Wednesday, 21 October 2009

Having a structure for civic involvement matters The Civic Trust was precisely the kind of organisation of which it might have been said, if it didn't exist they'd have to reinvent it. And so they have. The Trust closed in April this year leaving local civic societies in a haze of uncertainty. The Civic Society Initiative has just published the report on their consultation which I mentioned in the summer. Among the main findings: Civic societies want to be less reactive, work more in partnership and be more campaigning in their outlook. There is a refreshing openness within civic societies about their shortcomings and their mixed reputation – ageing, negative and out of touch but also locally knowledgeable, actively concerned about the future and wanting to connect more with their community. The movement lacks confidence in itself and others can appear to value it more than civic societies themselves. Civic societies seek a unifying mission and purpose for the movement. This is likely to be based around issues of place, pride, identity and community. The analysis reveals a wish to move from being: Separate voices to being a collective movement Hierarchical to being more networked Dependent to being more independent (especially financially) Organised top-down to being more federal. Three main roles have been identified for the national body: Providing information, support and advice to civic societies Facilitating civic societies to network and cluster together Being a national lead and voice for the movement which provides inspiration and direction; lobbies and campaigns on its behalf; and raises its profile and influence. The organisation is now seeking feedback on the report by Friday 20 November.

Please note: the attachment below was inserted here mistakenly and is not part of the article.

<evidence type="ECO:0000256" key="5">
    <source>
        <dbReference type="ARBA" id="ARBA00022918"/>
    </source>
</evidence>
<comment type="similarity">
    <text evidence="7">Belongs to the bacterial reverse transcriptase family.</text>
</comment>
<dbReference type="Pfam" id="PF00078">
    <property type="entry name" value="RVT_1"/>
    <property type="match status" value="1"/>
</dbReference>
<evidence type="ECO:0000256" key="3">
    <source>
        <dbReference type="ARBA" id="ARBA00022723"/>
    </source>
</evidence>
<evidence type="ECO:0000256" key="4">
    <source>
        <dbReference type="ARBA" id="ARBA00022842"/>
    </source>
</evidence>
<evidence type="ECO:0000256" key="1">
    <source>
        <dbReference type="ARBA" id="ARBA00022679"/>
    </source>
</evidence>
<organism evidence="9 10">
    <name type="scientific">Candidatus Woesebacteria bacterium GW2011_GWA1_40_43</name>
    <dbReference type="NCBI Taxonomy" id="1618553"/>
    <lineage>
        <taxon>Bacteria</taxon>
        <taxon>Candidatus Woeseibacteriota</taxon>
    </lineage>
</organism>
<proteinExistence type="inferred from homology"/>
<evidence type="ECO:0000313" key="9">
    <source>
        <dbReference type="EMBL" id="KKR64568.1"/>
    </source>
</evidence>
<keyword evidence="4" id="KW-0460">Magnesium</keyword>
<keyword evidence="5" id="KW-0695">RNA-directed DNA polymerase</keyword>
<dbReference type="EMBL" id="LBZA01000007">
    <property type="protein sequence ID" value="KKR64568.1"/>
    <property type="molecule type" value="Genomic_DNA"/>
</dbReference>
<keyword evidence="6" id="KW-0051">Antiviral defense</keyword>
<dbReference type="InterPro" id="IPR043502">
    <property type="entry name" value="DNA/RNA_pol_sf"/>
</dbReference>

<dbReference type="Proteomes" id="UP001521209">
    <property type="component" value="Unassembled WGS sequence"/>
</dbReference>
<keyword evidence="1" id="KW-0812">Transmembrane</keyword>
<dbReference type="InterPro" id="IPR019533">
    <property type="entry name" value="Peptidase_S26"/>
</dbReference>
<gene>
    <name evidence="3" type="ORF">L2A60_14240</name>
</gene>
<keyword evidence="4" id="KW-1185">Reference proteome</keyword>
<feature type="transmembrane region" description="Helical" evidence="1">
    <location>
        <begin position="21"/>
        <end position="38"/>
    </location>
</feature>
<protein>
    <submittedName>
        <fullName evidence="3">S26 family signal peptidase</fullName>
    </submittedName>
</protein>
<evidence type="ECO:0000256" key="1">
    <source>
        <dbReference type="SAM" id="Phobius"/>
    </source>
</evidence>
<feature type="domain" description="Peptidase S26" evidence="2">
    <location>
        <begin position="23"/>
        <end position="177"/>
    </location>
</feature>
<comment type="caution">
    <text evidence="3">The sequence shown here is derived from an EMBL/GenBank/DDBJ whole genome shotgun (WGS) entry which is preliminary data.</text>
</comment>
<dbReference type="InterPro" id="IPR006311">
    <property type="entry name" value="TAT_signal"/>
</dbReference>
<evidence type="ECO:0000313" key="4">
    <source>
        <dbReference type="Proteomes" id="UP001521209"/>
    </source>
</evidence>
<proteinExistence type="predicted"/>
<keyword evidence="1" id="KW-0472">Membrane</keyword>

For a robust and open democracy The other day I gave a presentation and ran a mini-workshop on social justice and community development for the Policy Forum at CILIP (formerly the Library Association). One illustration of community development I referred to was the recent television series about the 'Unsung Town', which describes some of the process of using singing to stimulate connections, collective involvement and a sense of achievement in South Oxhey, an area I know well. We know that what happenened there is community development because a committee for the choir has been formed and last week appears to have taken an independent political decision: it was offered a £1,000 grant by a county councillor and declined it: “We’ve worked really hard as a group to be inclusive of everybody and promote an ethnically diverse choir. We don’t feel the BNP shares those values so, as a group, we decided to turn the money down.” It's an example of the leaky lamplight of community development falling for a moment on big shadowy issues of social justice. For a new and probably inexperienced group it may well have been a challenge and they dealt with it, and will be the stronger. All round the country today there will have been people in homes, workplaces, colleges, online and elsewhere, discussing the appearance of the leader of the British National Party on BBC television last night. That discussion will be based around the man's tawdry opinions of other members of the species, and people will be airing thoughts on spikey political issues of racism, homophobia and blunt prejudice, which politics generally discourages them from exploring. So perhaps that's a good thing. Sound points about the representativeness of the audience from Philip Norton here. The event has reminded us that we have a version of public service broadcasting which is intimately related to open democracy (even if it doesn't always do it very well). It's been surprising the number of commentators who seem ready to overlook the inconvenience of the formal elected status of BNP representatives (including in South Oxhey). This is only good insofar as it highlights how unsatisfactory the electoral system is to more and more people. I suppose it also illustrates how we still struggle with the tension between the right to freedom of speech - for a party with a given level of representation, in public debate - and the right to be protected from racism and homophobia. We still get confusions, like the hapless example of Yale University Press, who decided to cut the images when publishing Jytte Klausen's book on those Danish cartoons. But hey, what are centuries of debate and insight into the nature of democracy and freedom of speech to a committee at a university press? (Among the various explorations, see eg here). Many years ago I wrote an essay on 'Freedom of access to information' (published in this volume: can't find electronic version) in which I made a point about how freedom of speech does not necessarily trump other freedoms...

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